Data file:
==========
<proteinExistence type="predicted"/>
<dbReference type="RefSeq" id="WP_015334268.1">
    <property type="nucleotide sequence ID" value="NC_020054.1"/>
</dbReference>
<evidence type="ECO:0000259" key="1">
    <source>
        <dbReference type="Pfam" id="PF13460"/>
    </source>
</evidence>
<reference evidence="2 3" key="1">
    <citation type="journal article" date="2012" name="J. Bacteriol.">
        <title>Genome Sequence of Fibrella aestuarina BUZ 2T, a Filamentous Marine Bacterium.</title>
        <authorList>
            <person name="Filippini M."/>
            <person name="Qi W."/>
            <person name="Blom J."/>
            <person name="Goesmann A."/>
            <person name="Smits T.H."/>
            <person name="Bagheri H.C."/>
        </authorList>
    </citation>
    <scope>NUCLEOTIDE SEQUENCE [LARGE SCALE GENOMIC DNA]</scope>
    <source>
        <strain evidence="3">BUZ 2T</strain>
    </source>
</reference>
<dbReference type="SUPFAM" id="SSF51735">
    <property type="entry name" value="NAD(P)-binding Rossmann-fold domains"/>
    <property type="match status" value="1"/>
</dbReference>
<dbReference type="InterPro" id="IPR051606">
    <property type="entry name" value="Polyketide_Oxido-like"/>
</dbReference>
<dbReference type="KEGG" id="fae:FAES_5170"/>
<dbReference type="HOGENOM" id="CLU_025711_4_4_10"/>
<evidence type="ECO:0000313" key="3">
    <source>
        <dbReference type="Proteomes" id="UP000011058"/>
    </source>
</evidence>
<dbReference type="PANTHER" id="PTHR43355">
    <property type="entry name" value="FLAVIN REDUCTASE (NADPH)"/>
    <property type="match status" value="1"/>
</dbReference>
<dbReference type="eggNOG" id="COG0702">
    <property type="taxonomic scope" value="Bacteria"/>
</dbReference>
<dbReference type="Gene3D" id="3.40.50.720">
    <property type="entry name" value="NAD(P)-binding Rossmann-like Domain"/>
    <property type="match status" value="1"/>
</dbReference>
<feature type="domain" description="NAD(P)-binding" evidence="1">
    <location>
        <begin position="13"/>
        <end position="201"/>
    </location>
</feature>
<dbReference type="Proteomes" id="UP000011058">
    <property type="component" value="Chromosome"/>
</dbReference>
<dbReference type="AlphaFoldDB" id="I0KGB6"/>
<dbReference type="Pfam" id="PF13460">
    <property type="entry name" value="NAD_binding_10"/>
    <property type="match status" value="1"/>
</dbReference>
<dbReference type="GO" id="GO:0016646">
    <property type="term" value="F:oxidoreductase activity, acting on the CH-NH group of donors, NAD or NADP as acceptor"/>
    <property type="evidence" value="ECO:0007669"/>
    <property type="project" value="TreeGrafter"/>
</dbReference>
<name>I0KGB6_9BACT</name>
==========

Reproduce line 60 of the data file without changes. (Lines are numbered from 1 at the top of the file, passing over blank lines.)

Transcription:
</dbReference>